SAN FRANCISCO (CN) – After using automated valuation models to overvalue homes to justify bigger loans and fees during the real estate boom, Citibank now uses the same programs to reduce credit available on home equity lines, even on homes that have not decreased significantly in value, according to a federal class action.
David Levin sued on behalf of homeowners whose credit limits Citibank reduced due to declining home values in the area near their properties. Levin claims that his home value did not actually decrease enough for Citibank to reduce his credit limit. He alleges violations of the Truth-in-Lending Act and breach of contract.
Levin claims Citibank uses “automated valuation models” to track home values in general geographical areas, and has sent thousands of form letters to mortgage-holders who live in regions with declining home values, informing them it is reducing their home equity credit limit.
He claims the home loan industry manipulated similar automated valuation models to overvalue real estate to justify larger loans and fees, which helped create the current mortgage meltdown.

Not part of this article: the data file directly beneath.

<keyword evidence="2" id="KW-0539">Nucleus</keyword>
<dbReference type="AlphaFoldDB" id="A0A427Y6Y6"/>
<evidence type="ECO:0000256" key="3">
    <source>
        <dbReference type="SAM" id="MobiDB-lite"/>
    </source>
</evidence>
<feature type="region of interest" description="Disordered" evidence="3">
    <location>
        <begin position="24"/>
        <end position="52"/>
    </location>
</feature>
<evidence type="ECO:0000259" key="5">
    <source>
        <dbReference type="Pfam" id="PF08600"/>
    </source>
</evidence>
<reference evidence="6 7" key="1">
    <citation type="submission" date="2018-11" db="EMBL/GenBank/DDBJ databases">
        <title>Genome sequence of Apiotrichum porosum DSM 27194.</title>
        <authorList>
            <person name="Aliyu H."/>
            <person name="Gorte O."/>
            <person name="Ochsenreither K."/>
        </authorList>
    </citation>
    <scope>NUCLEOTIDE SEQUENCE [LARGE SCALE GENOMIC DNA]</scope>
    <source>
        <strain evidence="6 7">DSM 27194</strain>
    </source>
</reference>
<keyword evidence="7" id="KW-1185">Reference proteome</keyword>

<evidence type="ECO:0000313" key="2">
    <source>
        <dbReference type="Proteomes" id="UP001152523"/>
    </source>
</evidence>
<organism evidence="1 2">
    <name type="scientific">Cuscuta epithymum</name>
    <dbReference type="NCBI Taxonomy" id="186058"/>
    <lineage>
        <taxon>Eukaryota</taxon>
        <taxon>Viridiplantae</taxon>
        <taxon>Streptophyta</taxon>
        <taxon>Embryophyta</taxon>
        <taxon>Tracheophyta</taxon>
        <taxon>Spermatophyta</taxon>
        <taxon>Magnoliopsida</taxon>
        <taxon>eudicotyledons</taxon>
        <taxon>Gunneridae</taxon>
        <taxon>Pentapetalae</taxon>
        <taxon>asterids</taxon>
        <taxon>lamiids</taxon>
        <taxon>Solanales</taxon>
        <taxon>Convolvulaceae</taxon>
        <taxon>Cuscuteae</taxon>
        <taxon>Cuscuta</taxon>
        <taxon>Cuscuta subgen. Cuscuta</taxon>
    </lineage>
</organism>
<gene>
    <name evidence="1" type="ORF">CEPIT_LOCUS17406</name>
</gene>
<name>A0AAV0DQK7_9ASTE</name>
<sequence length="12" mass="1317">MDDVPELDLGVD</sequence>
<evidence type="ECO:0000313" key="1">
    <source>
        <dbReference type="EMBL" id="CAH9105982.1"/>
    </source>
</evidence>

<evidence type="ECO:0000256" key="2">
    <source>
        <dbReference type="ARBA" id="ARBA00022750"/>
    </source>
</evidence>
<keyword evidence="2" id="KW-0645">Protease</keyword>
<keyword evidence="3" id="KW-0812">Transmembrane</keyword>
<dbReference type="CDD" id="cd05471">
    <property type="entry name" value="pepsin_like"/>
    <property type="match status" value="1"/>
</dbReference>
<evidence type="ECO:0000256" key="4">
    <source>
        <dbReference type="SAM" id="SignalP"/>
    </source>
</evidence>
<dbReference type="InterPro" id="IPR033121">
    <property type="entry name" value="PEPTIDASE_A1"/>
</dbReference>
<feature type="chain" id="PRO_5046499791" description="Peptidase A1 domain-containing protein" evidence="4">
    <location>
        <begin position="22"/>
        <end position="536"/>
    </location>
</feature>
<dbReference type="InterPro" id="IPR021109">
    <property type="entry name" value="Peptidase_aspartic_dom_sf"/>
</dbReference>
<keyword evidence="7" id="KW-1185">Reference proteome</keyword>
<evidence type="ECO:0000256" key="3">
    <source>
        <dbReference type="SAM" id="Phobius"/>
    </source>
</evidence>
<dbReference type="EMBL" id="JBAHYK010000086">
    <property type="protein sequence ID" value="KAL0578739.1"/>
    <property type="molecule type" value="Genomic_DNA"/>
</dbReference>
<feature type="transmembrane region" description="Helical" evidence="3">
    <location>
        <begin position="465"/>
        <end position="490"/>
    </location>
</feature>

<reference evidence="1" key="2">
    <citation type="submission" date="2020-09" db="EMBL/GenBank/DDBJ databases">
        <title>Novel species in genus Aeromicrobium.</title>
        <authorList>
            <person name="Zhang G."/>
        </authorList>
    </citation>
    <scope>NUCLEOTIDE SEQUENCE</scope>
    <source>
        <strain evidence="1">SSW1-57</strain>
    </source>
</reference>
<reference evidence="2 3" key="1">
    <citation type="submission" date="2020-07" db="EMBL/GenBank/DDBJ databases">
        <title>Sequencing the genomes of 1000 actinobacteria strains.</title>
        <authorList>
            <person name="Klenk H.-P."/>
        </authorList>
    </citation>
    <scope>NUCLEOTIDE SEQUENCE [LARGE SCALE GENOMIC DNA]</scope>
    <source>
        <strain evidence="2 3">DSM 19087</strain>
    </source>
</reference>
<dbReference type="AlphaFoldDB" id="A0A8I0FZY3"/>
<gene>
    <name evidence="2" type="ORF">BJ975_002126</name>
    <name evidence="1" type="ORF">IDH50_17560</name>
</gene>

The models allegedly remain just as susceptible to manipulation now that the industry seeks to reduce outstanding credit lines and their exposure to the housing crisis.
Citibank received more than $300 billion in government aid as part of the Troubled Asset Relief Program. But Levin says it tells homeowners that if they want to restore their credit limit, they can have Citibank or another company appraise their home at their own cost.
Levin says he got a new line of credit from a different company and Citibank then charged him an early termination fee when he closed his line of credit with them.
He demands damages, the return of fees and properties and other relief the court sees fit to grant. The class is represented by David Parisi with Parisi & Havens in Sherman Oaks.